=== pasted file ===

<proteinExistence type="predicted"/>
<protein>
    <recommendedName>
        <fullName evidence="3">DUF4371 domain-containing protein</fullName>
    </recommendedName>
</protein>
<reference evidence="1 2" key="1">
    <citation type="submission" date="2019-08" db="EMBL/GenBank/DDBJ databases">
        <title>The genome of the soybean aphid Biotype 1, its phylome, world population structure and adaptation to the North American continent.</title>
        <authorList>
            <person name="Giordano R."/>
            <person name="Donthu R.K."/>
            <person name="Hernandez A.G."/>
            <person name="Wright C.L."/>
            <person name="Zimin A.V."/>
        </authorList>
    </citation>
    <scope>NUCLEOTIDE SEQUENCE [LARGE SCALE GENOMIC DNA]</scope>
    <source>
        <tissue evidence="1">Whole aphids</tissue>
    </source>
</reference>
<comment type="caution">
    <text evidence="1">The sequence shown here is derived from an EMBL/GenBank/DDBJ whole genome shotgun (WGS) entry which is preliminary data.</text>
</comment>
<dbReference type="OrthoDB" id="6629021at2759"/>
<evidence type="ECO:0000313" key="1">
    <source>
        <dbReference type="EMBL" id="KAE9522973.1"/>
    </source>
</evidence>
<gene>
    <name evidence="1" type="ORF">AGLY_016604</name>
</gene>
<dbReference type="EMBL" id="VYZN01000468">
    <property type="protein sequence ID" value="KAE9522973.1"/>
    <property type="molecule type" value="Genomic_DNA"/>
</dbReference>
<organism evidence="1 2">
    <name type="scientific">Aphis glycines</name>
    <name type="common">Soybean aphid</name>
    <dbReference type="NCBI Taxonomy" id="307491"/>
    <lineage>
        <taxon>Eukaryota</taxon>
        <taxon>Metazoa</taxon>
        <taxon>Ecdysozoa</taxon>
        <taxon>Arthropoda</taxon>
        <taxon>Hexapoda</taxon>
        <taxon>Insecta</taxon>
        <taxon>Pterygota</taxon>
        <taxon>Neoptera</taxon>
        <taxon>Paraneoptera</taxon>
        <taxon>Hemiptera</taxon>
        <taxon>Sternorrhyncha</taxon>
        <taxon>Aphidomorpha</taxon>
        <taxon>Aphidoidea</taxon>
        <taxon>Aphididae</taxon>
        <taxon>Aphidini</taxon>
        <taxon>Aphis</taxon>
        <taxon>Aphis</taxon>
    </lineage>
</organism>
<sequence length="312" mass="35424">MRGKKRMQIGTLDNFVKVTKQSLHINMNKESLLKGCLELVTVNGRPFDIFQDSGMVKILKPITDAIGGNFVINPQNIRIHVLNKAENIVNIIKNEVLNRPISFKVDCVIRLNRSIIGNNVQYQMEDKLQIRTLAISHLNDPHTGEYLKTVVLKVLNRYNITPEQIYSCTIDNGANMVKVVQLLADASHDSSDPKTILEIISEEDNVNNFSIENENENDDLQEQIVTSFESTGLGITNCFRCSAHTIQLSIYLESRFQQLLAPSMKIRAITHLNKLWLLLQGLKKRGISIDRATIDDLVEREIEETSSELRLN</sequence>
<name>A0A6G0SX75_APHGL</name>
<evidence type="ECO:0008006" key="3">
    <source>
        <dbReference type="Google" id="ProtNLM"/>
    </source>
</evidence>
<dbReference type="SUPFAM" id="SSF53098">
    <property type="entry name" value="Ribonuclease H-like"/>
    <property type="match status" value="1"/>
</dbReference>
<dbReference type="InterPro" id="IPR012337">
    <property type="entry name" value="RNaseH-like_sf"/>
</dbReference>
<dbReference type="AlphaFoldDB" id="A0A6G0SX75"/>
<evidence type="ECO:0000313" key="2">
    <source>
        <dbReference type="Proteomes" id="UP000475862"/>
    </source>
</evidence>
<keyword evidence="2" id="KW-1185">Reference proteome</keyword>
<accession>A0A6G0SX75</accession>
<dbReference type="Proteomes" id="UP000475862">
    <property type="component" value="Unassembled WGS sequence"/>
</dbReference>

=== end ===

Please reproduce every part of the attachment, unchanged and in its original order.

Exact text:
<proteinExistence type="predicted"/>
<protein>
    <recommendedName>
        <fullName evidence="3">DUF4371 domain-containing protein</fullName>
    </recommendedName>
</protein>
<reference evidence="1 2" key="1">
    <citation type="submission" date="2019-08" db="EMBL/GenBank/DDBJ databases">
        <title>The genome of the soybean aphid Biotype 1, its phylome, world population structure and adaptation to the North American continent.</title>
        <authorList>
            <person name="Giordano R."/>
            <person name="Donthu R.K."/>
            <person name="Hernandez A.G."/>
            <person name="Wright C.L."/>
            <person name="Zimin A.V."/>
        </authorList>
    </citation>
    <scope>NUCLEOTIDE SEQUENCE [LARGE SCALE GENOMIC DNA]</scope>
    <source>
        <tissue evidence="1">Whole aphids</tissue>
    </source>
</reference>
<comment type="caution">
    <text evidence="1">The sequence shown here is derived from an EMBL/GenBank/DDBJ whole genome shotgun (WGS) entry which is preliminary data.</text>
</comment>
<dbReference type="OrthoDB" id="6629021at2759"/>
<evidence type="ECO:0000313" key="1">
    <source>
        <dbReference type="EMBL" id="KAE9522973.1"/>
    </source>
</evidence>
<gene>
    <name evidence="1" type="ORF">AGLY_016604</name>
</gene>
<dbReference type="EMBL" id="VYZN01000468">
    <property type="protein sequence ID" value="KAE9522973.1"/>
    <property type="molecule type" value="Genomic_DNA"/>
</dbReference>
<organism evidence="1 2">
    <name type="scientific">Aphis glycines</name>
    <name type="common">Soybean aphid</name>
    <dbReference type="NCBI Taxonomy" id="307491"/>
    <lineage>
        <taxon>Eukaryota</taxon>
        <taxon>Metazoa</taxon>
        <taxon>Ecdysozoa</taxon>
        <taxon>Arthropoda</taxon>
        <taxon>Hexapoda</taxon>
        <taxon>Insecta</taxon>
        <taxon>Pterygota</taxon>
        <taxon>Neoptera</taxon>
        <taxon>Paraneoptera</taxon>
        <taxon>Hemiptera</taxon>
        <taxon>Sternorrhyncha</taxon>
        <taxon>Aphidomorpha</taxon>
        <taxon>Aphidoidea</taxon>
        <taxon>Aphididae</taxon>
        <taxon>Aphidini</taxon>
        <taxon>Aphis</taxon>
        <taxon>Aphis</taxon>
    </lineage>
</organism>
<sequence length="312" mass="35424">MRGKKRMQIGTLDNFVKVTKQSLHINMNKESLLKGCLELVTVNGRPFDIFQDSGMVKILKPITDAIGGNFVINPQNIRIHVLNKAENIVNIIKNEVLNRPISFKVDCVIRLNRSIIGNNVQYQMEDKLQIRTLAISHLNDPHTGEYLKTVVLKVLNRYNITPEQIYSCTIDNGANMVKVVQLLADASHDSSDPKTILEIISEEDNVNNFSIENENENDDLQEQIVTSFESTGLGITNCFRCSAHTIQLSIYLESRFQQLLAPSMKIRAITHLNKLWLLLQGLKKRGISIDRATIDDLVEREIEETSSELRLN</sequence>
<name>A0A6G0SX75_APHGL</name>
<evidence type="ECO:0008006" key="3">
    <source>
        <dbReference type="Google" id="ProtNLM"/>
    </source>
</evidence>
<dbReference type="SUPFAM" id="SSF53098">
    <property type="entry name" value="Ribonuclease H-like"/>
    <property type="match status" value="1"/>
</dbReference>
<dbReference type="InterPro" id="IPR012337">
    <property type="entry name" value="RNaseH-like_sf"/>
</dbReference>
<dbReference type="AlphaFoldDB" id="A0A6G0SX75"/>
<evidence type="ECO:0000313" key="2">
    <source>
        <dbReference type="Proteomes" id="UP000475862"/>
    </source>
</evidence>
<keyword evidence="2" id="KW-1185">Reference proteome</keyword>
<accession>A0A6G0SX75</accession>
<dbReference type="Proteomes" id="UP000475862">
    <property type="component" value="Unassembled WGS sequence"/>
</dbReference>